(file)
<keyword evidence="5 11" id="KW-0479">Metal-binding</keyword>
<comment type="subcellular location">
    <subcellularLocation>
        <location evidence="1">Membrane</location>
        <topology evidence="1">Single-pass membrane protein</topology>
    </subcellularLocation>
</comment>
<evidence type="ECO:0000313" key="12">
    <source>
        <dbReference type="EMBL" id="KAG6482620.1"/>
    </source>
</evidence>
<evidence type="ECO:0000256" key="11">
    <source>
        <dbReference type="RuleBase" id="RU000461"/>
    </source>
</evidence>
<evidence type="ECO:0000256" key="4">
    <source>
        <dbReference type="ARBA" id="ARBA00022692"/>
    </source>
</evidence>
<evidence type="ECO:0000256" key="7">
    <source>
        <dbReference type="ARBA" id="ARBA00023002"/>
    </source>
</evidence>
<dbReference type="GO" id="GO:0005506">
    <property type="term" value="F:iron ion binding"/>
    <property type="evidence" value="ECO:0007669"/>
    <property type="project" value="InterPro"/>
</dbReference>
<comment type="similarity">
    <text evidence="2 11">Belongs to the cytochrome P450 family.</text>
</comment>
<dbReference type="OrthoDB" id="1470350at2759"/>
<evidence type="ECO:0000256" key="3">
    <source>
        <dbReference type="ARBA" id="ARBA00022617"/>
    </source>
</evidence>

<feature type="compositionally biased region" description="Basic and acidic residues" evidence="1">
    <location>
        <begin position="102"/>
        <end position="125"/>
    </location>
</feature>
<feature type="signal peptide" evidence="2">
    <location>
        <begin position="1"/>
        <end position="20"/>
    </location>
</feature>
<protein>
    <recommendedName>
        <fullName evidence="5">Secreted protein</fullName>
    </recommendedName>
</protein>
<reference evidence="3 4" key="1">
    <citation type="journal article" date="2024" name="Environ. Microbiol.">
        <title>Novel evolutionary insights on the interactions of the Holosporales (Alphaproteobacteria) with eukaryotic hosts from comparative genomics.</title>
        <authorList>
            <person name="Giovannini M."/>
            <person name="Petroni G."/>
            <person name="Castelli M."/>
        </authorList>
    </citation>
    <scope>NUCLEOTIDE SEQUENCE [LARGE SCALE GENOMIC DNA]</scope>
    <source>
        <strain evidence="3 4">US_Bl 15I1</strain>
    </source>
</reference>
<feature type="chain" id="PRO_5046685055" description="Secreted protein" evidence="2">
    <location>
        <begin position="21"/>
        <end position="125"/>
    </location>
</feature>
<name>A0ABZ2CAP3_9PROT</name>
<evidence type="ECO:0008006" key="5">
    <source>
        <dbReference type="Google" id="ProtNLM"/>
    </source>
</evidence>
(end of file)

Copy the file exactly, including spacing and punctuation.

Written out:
<keyword evidence="5 11" id="KW-0479">Metal-binding</keyword>
<comment type="subcellular location">
    <subcellularLocation>
        <location evidence="1">Membrane</location>
        <topology evidence="1">Single-pass membrane protein</topology>
    </subcellularLocation>
</comment>
<evidence type="ECO:0000313" key="12">
    <source>
        <dbReference type="EMBL" id="KAG6482620.1"/>
    </source>
</evidence>
<evidence type="ECO:0000256" key="11">
    <source>
        <dbReference type="RuleBase" id="RU000461"/>
    </source>
</evidence>
<evidence type="ECO:0000256" key="4">
    <source>
        <dbReference type="ARBA" id="ARBA00022692"/>
    </source>
</evidence>
<evidence type="ECO:0000256" key="7">
    <source>
        <dbReference type="ARBA" id="ARBA00023002"/>
    </source>
</evidence>
<dbReference type="GO" id="GO:0005506">
    <property type="term" value="F:iron ion binding"/>
    <property type="evidence" value="ECO:0007669"/>
    <property type="project" value="InterPro"/>
</dbReference>
<comment type="similarity">
    <text evidence="2 11">Belongs to the cytochrome P450 family.</text>
</comment>
<dbReference type="OrthoDB" id="1470350at2759"/>
<evidence type="ECO:0000256" key="3">
    <source>
        <dbReference type="ARBA" id="ARBA00022617"/>
    </source>
</evidence>

<feature type="compositionally biased region" description="Basic and acidic residues" evidence="1">
    <location>
        <begin position="102"/>
        <end position="125"/>
    </location>
</feature>
<feature type="signal peptide" evidence="2">
    <location>
        <begin position="1"/>
        <end position="20"/>
    </location>
</feature>
<protein>
    <recommendedName>
        <fullName evidence="5">Secreted protein</fullName>
    </recommendedName>
</protein>
<reference evidence="3 4" key="1">
    <citation type="journal article" date="2024" name="Environ. Microbiol.">
        <title>Novel evolutionary insights on the interactions of the Holosporales (Alphaproteobacteria) with eukaryotic hosts from comparative genomics.</title>
        <authorList>
            <person name="Giovannini M."/>
            <person name="Petroni G."/>
            <person name="Castelli M."/>
        </authorList>
    </citation>
    <scope>NUCLEOTIDE SEQUENCE [LARGE SCALE GENOMIC DNA]</scope>
    <source>
        <strain evidence="3 4">US_Bl 15I1</strain>
    </source>
</reference>
<feature type="chain" id="PRO_5046685055" description="Secreted protein" evidence="2">
    <location>
        <begin position="21"/>
        <end position="125"/>
    </location>
</feature>
<name>A0ABZ2CAP3_9PROT</name>
<evidence type="ECO:0008006" key="5">
    <source>
        <dbReference type="Google" id="ProtNLM"/>
    </source>
</evidence>